Perhaps because we have no where to go to reasonably take a break. Jumpseats are often in front of the lav doors meaning we constantly have to get up and pick up our food. Passengers continually come into the galley to ask for things. We aren’t allowed to use electronic devices in working areas.

      Flights that currently have a rest period have a crew rest area or a blocked seat. We need a seat blocked for the rest period,
      Or we are not actually getting any break at all while you see us “congregating in the galley”

    2. Chuck Guest

      So what is the solution? You can't 'step out' for a moment.

    3. Amy Guest

      Blocking a seat for a rest break. It’s pretty simple actually. We already have crew seats blocked on trans-oceanic flights for crew break, as well as on some aircraft for turbulence. It would just be adding this for long-haul domestic.

  9. Gabe Z Guest

    For the folks arguing against this, what is your point? That there shouldn’t be real rest breaks for crew, or that California shouldn’t get to set its own rules?

    Think carefully and critically here. If you think California shouldn’t get to set its own rules, but rather all rules should be set federally, what are the implications for that position? Are you sure you’d like that outcome?

    And if you think rest breaks are unnecessary,...

    For the folks arguing against this, what is your point? That there shouldn’t be real rest breaks for crew, or that California shouldn’t get to set its own rules?

    Think carefully and critically here. If you think California shouldn’t get to set its own rules, but rather all rules should be set federally, what are the implications for that position? Are you sure you’d like that outcome?

    And if you think rest breaks are unnecessary, why do you believe that when there is incontrovertible evidence from accident histories that rest is important?

    Are you just mad at California for doing the job of the federal government, who should have made rest rules more thoughtfully? How have you felt about the FAAs approach to pilot rest rules until now? Are they doing a stellar job?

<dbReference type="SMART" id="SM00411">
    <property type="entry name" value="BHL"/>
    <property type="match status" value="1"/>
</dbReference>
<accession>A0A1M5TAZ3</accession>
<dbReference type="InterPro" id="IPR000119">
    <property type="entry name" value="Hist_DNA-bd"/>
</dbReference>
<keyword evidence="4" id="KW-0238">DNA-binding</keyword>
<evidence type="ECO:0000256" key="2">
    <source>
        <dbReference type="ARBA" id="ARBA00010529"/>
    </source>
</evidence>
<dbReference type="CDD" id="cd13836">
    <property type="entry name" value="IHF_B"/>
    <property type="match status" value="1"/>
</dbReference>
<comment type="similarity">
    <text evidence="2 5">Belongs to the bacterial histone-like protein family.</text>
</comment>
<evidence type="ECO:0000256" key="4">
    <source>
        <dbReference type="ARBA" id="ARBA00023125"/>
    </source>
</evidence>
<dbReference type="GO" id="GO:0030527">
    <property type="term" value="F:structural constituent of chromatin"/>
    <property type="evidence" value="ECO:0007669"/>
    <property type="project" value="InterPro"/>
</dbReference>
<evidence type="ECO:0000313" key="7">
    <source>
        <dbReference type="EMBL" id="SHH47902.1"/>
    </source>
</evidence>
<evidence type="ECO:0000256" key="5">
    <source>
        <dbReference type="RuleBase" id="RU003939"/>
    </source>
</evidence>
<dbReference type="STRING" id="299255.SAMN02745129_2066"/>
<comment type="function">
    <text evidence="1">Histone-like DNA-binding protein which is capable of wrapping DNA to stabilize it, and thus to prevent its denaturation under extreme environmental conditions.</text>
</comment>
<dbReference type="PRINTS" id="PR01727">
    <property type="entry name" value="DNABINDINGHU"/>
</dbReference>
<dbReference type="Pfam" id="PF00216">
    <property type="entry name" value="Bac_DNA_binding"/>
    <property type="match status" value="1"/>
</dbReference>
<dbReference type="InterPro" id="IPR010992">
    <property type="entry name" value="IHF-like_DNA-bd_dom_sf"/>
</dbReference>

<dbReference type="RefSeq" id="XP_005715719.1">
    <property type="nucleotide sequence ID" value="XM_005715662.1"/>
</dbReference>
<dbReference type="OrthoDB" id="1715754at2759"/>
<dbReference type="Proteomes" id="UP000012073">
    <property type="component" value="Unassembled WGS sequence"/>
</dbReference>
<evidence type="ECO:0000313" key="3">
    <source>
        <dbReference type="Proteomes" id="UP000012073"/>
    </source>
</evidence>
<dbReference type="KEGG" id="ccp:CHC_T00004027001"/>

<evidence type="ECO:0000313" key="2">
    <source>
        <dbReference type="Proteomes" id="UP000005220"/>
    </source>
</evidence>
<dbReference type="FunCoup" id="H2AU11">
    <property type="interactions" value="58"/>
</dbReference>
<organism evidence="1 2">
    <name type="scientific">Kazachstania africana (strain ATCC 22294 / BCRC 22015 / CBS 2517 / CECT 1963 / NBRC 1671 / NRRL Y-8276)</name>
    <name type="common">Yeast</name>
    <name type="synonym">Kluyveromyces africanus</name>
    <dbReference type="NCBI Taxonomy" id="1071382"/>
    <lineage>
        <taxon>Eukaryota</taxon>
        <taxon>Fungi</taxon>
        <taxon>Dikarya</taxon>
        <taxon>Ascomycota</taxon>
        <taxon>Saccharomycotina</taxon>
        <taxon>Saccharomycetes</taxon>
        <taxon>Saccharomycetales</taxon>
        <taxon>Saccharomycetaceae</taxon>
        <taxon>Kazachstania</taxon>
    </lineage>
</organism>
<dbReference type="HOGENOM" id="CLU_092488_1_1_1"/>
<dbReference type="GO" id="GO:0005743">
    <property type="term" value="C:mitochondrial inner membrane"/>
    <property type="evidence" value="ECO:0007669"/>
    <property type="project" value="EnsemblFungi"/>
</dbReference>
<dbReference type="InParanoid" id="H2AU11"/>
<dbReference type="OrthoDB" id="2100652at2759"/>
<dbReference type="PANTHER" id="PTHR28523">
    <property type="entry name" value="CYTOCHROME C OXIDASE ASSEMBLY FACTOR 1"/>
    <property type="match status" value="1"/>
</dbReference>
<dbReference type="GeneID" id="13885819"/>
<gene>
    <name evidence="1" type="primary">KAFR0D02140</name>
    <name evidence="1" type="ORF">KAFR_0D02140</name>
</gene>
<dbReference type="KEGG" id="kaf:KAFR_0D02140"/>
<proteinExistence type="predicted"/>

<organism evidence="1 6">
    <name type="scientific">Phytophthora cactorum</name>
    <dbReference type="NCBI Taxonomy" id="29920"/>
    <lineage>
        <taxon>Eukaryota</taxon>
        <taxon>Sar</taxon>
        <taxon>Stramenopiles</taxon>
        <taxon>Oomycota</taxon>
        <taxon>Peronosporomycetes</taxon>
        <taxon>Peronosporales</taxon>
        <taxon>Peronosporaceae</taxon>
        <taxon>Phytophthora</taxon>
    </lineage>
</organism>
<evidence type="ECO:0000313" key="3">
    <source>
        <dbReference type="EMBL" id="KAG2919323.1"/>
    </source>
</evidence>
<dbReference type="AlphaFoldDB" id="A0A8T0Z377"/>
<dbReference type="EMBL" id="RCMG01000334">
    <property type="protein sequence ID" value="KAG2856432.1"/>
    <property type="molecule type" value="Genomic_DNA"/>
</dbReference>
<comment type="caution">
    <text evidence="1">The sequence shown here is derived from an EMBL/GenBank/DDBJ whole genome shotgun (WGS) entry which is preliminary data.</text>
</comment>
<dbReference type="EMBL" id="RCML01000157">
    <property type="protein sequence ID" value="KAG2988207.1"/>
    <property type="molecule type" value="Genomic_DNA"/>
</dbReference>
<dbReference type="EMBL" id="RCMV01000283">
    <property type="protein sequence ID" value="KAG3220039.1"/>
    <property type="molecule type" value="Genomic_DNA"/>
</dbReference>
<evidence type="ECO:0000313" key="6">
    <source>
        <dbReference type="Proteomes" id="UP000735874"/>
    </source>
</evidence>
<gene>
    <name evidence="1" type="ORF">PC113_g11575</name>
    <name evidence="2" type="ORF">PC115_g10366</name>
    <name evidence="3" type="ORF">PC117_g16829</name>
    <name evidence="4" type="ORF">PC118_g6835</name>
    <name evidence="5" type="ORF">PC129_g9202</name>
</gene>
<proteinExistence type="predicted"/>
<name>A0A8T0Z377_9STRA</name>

You can’t have it both ways: states rights and federal preemption. Pick a lane. And understand that if one or the other entity refuses to regulate, you can expect the other to pick up the slack.

    Side note: airlines would have loved to move CA bases out of state even before this ruling due to cost of living constraints. But they cannot easily because of the market’s size and logistical demands. And I’m not sure in the current employment environment, and with all the majors about to melt down due to self-inflicted employee shortages, any anti-staff moves are prudent.

    Which airline is going to be the first to trash their ops in CA out of protest? 40m people, several top yielding routes, LAX/SFO-NYC the most important contracts in the system etc….

    You all just aren’t thinking clearly here.

    1. Kyle H Guest

      There are certain industries that are not very conducive to state and local regulation, and aviation is one of them. Aviation rules and regulations are standardized at the national level, and on a broader basis internationally via ICAO.

      As a pilot, I fly to/from/over numerous jurisdictions every day at work. It would be impossible to keep up with unique laws in each jurisdiction if aviation were state/locally regulated. Fortunately our rules and regulations are based...